August 5, 2011

State of Alabama
Press Release: Mental Health, Department of


MONTGOMERY – The Alabama Department of Mental Health joins in congratulating the eighteen Special Olympics athletes and three coaches from all over Alabama who recently traveled to Athens, Greece to compete in the 2011 World Summer Games. The talented athletes did their country, and especially their home state, proud.

ADMH contracts with Special Olympics Alabama in support of physical education and competitive activities for people with intellectual disabilities. ADMH Commissioner Zelia Baugh said, “We are proud to serve Alabamians with intellectual disabilities, and these Special Olympians prove that we should look not at their disabilities, but at their abilities.” Funding from ADMH assists in providing training, lodging and related supplies such as state awards, ribbons and medals.

Medals were something they became accustomed to collecting at the World Summer Games where the Alabama athletes joined 315 other athletes from every state and the District of Columbia as well as 125 coaches and managers to comprise Special Olympics Team USA. Their months of training and preparation for this important event certainly paid off. Back in March, the Alabama athletes joined all the other Team USA members in San Diego for five days of training, meeting their coaches and melding as a sports team. Before departing for their trip to Athens on June 25, the athletes met in Baltimore on June 18 to unite as Team USA. They reconnected with coaches and left the next day as a group on two military planes for the Isle of Rhodes to rest, have some fun, get their body clocks in sync, meet some natives and enjoy different foods. They left Rhodes by ferry boat for Athens on June 24 (an 18-hour trip) for the Opening Ceremony at the original Olympic stadium on June 26.

At the World Games, six individual Alabama athletes competed in four sports. Raymond Ervin, from Anniston, won a gold medal and 4th and 5th place ribbons in bocce. Michelle Swain, also from Anniston and also competing in bocce, won a gold medal and two silver medals. Jackie Fuller from Cullman competed in bowling and picked up two gold medals and one silver medal. Carlos Henderson from Chatom showed his strength by competing in the power lifting competitions and took home two silver medals and two participant ribbons. Likewise, Anthony Madaris from Loxley won four 4th place ribbons after displaying his skills in power lifting. Finally, Jane Cameron from Montgomery won the bronze medal in the sailing competition.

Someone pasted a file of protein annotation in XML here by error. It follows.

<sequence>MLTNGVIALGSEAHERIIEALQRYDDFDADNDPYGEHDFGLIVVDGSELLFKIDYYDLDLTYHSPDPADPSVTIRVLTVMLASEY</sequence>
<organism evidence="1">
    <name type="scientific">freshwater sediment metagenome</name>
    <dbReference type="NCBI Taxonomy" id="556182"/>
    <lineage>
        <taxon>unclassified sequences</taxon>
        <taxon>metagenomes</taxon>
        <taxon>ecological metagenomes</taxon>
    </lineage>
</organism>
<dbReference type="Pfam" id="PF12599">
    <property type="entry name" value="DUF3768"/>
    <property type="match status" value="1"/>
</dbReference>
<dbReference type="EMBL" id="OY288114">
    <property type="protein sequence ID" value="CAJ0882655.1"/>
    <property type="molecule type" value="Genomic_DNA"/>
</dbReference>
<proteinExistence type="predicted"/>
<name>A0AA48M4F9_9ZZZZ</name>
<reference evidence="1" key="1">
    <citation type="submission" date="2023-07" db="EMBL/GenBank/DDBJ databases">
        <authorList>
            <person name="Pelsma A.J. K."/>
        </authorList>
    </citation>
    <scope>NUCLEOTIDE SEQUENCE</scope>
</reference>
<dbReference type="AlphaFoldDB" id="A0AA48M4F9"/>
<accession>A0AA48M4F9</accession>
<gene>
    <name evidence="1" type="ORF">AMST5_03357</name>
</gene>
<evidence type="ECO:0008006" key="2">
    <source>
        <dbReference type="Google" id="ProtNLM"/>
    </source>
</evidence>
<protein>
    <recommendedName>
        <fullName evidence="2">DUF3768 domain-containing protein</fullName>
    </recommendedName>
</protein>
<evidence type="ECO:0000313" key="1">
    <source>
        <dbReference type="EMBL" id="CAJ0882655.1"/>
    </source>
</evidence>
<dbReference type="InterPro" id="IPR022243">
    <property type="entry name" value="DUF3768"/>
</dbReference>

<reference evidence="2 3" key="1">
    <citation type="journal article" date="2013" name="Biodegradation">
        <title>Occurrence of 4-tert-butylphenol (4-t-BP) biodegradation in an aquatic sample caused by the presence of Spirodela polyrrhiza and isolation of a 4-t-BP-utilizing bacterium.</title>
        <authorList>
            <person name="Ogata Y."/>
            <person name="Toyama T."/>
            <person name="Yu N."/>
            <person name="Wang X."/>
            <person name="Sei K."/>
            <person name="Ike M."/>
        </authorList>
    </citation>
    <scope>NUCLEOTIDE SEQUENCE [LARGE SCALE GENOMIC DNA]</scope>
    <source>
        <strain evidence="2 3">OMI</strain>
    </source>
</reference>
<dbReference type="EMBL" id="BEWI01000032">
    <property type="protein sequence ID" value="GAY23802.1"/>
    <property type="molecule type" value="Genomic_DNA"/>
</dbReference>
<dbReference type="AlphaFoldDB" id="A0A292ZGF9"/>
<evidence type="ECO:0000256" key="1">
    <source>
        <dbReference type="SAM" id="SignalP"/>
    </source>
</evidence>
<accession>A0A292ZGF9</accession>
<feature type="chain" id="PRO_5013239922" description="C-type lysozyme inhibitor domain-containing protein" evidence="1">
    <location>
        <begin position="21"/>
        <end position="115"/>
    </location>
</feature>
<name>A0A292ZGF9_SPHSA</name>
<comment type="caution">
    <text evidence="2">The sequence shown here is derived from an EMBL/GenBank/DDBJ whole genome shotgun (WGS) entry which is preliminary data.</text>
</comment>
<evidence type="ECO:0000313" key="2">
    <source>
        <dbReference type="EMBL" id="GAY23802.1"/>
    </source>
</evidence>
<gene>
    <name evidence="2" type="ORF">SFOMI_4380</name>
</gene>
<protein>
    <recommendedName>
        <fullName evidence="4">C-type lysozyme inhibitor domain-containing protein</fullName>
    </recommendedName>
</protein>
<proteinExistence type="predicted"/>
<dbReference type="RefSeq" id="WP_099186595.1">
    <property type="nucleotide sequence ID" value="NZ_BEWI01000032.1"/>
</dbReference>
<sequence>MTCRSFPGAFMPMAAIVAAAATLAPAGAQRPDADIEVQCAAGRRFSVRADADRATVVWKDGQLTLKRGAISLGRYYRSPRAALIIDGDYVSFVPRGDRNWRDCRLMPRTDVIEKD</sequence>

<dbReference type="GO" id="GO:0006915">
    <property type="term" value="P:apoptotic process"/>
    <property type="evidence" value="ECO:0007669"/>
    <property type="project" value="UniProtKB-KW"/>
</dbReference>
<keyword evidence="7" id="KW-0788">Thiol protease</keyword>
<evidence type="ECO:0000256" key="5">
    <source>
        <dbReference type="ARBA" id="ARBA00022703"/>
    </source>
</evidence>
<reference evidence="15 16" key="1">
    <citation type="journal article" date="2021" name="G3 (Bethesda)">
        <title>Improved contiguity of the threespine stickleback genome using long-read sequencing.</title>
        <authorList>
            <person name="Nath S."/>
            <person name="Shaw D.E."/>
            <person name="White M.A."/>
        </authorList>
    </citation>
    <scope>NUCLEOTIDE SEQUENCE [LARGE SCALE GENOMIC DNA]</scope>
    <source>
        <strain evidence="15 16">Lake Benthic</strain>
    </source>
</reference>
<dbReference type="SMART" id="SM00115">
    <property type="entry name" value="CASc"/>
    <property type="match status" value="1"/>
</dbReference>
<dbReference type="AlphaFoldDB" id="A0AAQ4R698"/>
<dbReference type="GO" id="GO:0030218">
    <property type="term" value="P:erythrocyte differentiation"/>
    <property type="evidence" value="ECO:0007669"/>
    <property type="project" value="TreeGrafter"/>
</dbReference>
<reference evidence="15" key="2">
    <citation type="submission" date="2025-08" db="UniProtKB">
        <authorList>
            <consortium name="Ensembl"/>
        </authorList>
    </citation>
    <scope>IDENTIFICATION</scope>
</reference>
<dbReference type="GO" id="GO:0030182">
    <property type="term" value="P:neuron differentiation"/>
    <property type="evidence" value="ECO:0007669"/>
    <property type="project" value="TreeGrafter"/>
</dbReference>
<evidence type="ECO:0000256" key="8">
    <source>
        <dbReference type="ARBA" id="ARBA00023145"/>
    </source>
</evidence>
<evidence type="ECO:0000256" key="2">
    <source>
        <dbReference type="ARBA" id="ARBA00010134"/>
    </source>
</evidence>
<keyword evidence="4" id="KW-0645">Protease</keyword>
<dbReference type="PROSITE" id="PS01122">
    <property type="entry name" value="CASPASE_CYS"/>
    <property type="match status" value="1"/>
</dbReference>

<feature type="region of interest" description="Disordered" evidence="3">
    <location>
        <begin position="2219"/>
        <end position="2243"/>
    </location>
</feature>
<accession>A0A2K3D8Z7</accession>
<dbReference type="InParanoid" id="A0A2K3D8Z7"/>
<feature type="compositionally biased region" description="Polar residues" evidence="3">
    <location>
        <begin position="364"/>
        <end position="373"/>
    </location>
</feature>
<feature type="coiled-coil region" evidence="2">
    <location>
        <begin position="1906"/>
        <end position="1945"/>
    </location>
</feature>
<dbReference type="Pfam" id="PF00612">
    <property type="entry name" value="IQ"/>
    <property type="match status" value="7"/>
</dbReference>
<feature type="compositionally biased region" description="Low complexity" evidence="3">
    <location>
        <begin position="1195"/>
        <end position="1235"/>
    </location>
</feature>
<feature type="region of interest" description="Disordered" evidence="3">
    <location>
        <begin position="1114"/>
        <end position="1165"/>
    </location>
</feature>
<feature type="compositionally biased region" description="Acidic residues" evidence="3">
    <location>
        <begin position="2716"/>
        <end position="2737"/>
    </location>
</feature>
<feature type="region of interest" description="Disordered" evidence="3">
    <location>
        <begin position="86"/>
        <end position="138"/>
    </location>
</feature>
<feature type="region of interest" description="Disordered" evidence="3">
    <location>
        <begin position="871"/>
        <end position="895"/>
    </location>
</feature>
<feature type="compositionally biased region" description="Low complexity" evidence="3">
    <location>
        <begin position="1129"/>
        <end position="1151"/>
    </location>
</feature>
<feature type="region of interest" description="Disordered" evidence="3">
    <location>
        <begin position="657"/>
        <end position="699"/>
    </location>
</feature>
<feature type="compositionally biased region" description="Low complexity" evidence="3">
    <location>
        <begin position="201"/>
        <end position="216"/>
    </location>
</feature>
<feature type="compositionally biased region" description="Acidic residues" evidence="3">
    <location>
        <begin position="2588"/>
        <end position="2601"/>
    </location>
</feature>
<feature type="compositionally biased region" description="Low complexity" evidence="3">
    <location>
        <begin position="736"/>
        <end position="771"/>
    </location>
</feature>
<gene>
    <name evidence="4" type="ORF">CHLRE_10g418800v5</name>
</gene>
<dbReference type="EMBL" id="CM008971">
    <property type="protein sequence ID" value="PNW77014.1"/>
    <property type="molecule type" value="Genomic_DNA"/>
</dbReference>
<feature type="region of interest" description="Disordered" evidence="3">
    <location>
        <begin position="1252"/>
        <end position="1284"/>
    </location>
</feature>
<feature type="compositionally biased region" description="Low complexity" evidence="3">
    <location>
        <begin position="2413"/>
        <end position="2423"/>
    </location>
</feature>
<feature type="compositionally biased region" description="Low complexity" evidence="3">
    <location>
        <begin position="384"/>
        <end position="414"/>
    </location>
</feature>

The other 12 Alabama athletes comprised an already well known volleyball team. Joyce Adams, Jay Bighems, Elizabeth Bronold, James Coleman, Charles Fournier, William Gill, BJ Gray, Gregory Guilford, Andrew Neve, Robert Shaw, Michael Springfield, and Robbie Wilson, all from Dothan, continued an impressive win streak and brought gold medals back to Alabama. Joined by three coaches, also all from Dothan, this volleyball team competed in the National Games 2006 in Ames, Iowa, and were undefeated. They also competed in the National Games 2010 in Lincoln, Nebraska and again went undefeated. Following that precedent, the team went undefeated again in their division in these games to bring home the gold. Acknowledging all of the Alabama athletes’ accomplishments, Dr. Robert Bushong, executive director of Special Olympics Alabama, said, “We are humbled and gratified that Special Olympics Alabama athletes remain in the forefront of the Special Olympics movement worldwide.” Alabama athletes have competed in every major Special Olympics event since the first took place in Chicago in 1968.

This year marked the 13th Special Olympics World Summer Games. Every two years, thousands of Special Olympics athletes worldwide come together to showcase their athletic skills and celebrate the spirit of Special Olympics. Alternating between Summer Games and Winter Games, Special Olympics World Games bring public attention to the talents and capabilities of people with intellectual disabilities, helping to create a world of inclusion and acceptance. Special Olympics North America President and Managing Director Bob Gobrecht said, “Competing in the World Games is a chance of a lifetime for many of these athletes, but also a chance for the rest of the world to witness the accomplishments and victories of people with intellectual disabilities.”



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